Anti-Design-Patterns
I was choosing between three sessions to go to, and ended up in none of them. Very wise decision, the presenter was Bill Scott the Director of UI Engineering at Netflix and he talked about some user experience problems that he has seen in his work at mainly Yahoo, Netflix and randomly across the web. Here is another rough list though I want to go back over his slides and do a full post after the sessions are over.

  • The Meandering Way anti-pattern. Signifies that a user has drift throughout the system / user interface to accomplish their intended action. Bill used screenshots of all the UI’s in the process and then overlayed some red arrows showing the path the user would take. This was very successful in showing that the user had to navigate in a trail simulating the HARD track of Project Goth am Racing.
  • If your user experience is poor, people just won’t want to use your product. Having a great UX translates to people being more productive. If people are more productive… (the rest should be self exploratory)
  • Usability testing is important, you need to catch your design issues early. Writing that it sounds obvious, but we’re not currently doing it. We don’t feel like a big enough company, yet that doesn’t seem like a good excuse after this session.
  • Bill felt very comfortable dealing with contextual item issues. (Things like drop down action menus and on hover menus.) The major problems involved here are making your user hover over, then having to move the mouse outside the bounds of the item, yet inside the new hovered menu to perform your action. Imagine a picture of a full parking lot from above and you hover over the image of a car in the middle somewhere, a menu shows up, yet the menu is bigger then the car and so it opens up and you have to select the option to delete the car from the parking lot far to the right. This requires you to hover over a car, then move your mouse to the right, hover over another car and repeat the same annoying mouse move action. His argument was that its really pissing the user off having to keep move their mouse.  His advice was to put the core actions right over the car so that if you want to delete it, you know that you can put your hover focus on the trunk of the car and that’s where the delete button will be, regardless of how the rest of the window opens. This is an inelegant example that he showed, but that’s what ya get for staying home.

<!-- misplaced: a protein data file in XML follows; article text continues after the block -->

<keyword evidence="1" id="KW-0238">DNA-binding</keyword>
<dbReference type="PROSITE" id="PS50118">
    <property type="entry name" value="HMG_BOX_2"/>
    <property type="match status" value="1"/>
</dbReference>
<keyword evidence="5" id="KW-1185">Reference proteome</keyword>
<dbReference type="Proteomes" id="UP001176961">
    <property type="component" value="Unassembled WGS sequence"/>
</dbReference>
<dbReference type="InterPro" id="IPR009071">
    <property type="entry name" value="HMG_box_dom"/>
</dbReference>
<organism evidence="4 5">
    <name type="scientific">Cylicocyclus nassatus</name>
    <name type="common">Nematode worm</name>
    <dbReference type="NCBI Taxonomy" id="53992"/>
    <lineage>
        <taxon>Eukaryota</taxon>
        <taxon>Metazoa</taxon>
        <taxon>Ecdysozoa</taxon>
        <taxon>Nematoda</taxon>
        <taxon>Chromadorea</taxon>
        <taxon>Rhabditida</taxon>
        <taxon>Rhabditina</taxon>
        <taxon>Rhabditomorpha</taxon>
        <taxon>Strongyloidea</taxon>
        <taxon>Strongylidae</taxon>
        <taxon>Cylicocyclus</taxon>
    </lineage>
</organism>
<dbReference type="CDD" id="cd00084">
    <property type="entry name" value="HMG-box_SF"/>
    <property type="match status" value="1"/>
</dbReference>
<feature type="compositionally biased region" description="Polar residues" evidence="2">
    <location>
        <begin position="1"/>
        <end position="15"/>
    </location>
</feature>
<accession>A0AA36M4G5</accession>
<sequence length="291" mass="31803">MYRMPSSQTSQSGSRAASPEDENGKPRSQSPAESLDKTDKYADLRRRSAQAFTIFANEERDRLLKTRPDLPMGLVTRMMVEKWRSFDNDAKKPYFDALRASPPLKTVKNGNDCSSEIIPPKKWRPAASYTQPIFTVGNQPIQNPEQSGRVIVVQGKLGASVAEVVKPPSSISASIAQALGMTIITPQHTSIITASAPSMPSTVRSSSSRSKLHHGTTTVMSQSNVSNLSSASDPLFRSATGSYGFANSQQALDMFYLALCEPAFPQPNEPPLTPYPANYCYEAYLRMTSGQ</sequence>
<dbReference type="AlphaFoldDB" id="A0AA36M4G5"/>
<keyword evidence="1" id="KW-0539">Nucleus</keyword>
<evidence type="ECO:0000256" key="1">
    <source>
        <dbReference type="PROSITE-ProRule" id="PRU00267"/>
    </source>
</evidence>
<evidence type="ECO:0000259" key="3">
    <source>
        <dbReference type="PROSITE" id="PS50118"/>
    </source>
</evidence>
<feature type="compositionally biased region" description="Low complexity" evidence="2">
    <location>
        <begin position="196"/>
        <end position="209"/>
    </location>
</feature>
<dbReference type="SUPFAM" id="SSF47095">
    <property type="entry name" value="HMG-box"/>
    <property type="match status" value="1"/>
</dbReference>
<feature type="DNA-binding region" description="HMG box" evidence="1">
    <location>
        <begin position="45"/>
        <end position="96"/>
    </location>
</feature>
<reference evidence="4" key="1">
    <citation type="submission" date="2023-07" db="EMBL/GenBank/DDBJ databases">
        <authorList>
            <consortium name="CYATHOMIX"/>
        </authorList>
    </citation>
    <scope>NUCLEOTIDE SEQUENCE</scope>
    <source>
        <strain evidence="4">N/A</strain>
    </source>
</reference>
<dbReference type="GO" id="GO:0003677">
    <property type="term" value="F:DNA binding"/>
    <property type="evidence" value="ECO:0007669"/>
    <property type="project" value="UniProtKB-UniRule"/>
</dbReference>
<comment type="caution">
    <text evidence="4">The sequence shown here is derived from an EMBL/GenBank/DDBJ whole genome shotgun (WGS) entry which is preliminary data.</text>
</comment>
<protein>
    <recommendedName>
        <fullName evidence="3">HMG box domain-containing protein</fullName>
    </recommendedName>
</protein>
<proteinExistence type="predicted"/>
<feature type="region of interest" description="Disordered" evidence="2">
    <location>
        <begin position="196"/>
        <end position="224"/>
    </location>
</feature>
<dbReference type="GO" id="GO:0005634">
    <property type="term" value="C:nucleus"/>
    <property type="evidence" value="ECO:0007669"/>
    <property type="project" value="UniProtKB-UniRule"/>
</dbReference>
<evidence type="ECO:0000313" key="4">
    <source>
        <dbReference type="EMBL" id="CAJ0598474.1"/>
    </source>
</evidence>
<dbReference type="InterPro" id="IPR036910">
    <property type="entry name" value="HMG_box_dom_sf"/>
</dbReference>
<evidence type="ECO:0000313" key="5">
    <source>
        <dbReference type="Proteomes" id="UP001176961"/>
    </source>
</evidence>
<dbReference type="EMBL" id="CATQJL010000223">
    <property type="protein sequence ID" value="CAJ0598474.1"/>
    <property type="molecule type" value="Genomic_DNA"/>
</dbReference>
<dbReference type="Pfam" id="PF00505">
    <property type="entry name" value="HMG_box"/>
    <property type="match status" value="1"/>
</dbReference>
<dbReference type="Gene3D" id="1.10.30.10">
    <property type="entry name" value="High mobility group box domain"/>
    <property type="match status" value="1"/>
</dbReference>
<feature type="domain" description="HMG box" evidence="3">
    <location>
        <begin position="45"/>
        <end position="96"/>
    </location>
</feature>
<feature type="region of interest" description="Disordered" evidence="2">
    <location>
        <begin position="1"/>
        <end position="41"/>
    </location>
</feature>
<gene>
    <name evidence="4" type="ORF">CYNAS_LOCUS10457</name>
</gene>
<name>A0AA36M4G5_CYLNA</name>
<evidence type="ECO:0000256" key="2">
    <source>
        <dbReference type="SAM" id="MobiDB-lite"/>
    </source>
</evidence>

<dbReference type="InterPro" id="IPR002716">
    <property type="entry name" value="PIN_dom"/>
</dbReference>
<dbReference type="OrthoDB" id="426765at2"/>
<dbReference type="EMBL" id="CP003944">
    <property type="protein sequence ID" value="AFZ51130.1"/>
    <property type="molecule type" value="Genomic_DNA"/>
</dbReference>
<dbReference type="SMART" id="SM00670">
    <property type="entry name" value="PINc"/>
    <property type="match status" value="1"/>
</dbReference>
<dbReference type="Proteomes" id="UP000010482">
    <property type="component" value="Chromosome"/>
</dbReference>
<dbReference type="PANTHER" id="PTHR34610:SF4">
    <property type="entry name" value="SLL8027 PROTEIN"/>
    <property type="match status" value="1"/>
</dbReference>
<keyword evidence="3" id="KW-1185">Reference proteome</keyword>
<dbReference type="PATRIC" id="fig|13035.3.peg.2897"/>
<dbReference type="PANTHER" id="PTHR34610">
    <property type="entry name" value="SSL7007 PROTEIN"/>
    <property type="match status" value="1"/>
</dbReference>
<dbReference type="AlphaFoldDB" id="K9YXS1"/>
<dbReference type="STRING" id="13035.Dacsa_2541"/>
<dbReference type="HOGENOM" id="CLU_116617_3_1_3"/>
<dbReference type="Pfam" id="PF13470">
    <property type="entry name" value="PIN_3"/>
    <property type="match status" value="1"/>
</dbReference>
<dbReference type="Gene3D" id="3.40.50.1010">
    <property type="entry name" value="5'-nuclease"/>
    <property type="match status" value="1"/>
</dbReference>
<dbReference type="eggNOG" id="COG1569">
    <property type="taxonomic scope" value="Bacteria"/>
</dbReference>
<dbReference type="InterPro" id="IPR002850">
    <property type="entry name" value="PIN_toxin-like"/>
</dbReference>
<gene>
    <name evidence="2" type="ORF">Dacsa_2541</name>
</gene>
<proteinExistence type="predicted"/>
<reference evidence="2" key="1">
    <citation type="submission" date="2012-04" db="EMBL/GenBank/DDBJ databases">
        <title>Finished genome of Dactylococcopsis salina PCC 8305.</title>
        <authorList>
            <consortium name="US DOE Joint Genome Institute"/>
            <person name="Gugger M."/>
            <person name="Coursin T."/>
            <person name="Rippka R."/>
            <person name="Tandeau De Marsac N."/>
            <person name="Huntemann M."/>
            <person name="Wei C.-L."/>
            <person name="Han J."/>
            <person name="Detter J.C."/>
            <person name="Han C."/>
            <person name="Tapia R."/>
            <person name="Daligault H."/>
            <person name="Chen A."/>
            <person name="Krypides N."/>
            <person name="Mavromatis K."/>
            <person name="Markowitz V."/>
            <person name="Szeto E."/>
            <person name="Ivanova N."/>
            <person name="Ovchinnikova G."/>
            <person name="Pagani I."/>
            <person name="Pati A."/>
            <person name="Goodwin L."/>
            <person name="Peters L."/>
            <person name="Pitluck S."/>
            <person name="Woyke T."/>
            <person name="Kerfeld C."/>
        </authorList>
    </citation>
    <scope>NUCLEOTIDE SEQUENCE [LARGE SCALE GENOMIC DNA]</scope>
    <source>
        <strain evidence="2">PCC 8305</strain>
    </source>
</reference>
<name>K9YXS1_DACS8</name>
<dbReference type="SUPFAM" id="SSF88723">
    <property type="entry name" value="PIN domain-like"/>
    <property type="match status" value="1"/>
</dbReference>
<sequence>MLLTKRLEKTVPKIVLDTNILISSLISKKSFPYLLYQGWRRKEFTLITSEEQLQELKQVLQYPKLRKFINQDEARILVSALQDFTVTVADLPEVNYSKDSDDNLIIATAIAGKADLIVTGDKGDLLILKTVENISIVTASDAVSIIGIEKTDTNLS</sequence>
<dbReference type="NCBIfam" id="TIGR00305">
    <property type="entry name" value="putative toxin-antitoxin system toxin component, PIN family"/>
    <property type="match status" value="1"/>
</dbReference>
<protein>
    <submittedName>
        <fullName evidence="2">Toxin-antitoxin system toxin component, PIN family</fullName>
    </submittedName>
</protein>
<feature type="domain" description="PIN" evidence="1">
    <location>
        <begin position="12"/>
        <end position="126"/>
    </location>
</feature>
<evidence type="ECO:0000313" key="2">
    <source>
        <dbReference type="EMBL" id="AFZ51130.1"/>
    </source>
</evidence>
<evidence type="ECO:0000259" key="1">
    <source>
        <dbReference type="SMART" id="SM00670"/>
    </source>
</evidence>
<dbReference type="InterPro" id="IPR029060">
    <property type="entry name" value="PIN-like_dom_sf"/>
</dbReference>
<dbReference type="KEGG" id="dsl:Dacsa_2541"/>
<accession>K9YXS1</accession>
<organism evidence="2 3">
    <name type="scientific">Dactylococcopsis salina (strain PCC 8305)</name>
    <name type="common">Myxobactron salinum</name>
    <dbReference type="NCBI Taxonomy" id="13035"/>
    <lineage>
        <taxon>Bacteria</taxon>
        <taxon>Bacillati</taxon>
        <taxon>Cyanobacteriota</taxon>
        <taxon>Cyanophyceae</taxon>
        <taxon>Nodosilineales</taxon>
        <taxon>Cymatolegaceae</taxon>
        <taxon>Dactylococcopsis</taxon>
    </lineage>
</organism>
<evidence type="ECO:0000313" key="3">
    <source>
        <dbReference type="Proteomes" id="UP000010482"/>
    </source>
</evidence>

• Netflix found that a quarter second pause on mouse over of a movie before you popup the context window, if it popup up to quickly it was really annoying.
  • Popups to circumvent good usability are called Idiot Boxes, as much as I’d like to assume it was because the designer was an idiot for dreaming up such a feature, its really about assuming your users are idiots. Which while people like to claim just isn’t true, they may seem like idiots when you design something really complicated and they don’t care to try to learn exactly how it works, but when you make something very intuitive and smart the user will just know how to use it, and its not a matter of smart or dumb.
  • You need to be careful with Drag n Drop, especially with checkboxes. Don’t mess with the checkbox, its simple, its powerful and there’s no reason to go messing with how it works. He made a good point about this, but I kinda forgot it, sorry. Drag n Drop though, just make sure that if you implement it, you do it uniformly. If you can drag to add, can you drag to delete? Drag to re-arrange? If its only partially in there, users will get confused.
  • There was some questions about Auto-save, its an action that kind of does something major without to much notification to whats going on. (Autosave like wordpress who saves your latest post without you requesting it so if your browser goes down you don’t lose your blog post that you didn’t remember to save). I think we basically agreed that it was good, but don’t remove the save button. I think as it becomes more commonplace in web apps, people will probably begin to expect it and soon be disappointed when they close their form and it wasn’t saved when they come back.
  • Last thing, Use a grid of actions and elements to plot out the different states the elements are in during each action. So on drag, over header, highlight column.

Whew that was a good class, I hope to keep in touch with Bill a bit to pick his brain further, at-least for some advice on directing the UI tier.

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